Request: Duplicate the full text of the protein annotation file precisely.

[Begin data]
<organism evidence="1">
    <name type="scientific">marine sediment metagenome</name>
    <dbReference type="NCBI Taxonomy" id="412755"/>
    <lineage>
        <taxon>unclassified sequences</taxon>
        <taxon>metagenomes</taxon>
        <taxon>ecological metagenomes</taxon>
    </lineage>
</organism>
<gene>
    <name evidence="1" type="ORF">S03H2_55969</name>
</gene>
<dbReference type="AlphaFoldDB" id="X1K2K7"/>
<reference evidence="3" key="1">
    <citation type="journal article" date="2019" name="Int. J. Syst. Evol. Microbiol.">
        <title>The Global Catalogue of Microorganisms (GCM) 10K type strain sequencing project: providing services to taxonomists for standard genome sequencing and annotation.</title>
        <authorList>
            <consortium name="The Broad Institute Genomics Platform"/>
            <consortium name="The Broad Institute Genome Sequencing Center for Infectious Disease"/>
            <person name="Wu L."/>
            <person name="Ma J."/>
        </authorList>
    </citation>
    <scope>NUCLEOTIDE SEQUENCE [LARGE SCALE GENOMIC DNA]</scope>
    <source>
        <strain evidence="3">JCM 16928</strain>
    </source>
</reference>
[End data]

<organism evidence="1">
    <name type="scientific">marine sediment metagenome</name>
    <dbReference type="NCBI Taxonomy" id="412755"/>
    <lineage>
        <taxon>unclassified sequences</taxon>
        <taxon>metagenomes</taxon>
        <taxon>ecological metagenomes</taxon>
    </lineage>
</organism>
<gene>
    <name evidence="1" type="ORF">S03H2_55969</name>
</gene>
<dbReference type="AlphaFoldDB" id="X1K2K7"/>
<reference evidence="3" key="1">
    <citation type="journal article" date="2019" name="Int. J. Syst. Evol. Microbiol.">
        <title>The Global Catalogue of Microorganisms (GCM) 10K type strain sequencing project: providing services to taxonomists for standard genome sequencing and annotation.</title>
        <authorList>
            <consortium name="The Broad Institute Genomics Platform"/>
            <consortium name="The Broad Institute Genome Sequencing Center for Infectious Disease"/>
            <person name="Wu L."/>
            <person name="Ma J."/>
        </authorList>
    </citation>
    <scope>NUCLEOTIDE SEQUENCE [LARGE SCALE GENOMIC DNA]</scope>
    <source>
        <strain evidence="3">JCM 16928</strain>
    </source>
</reference>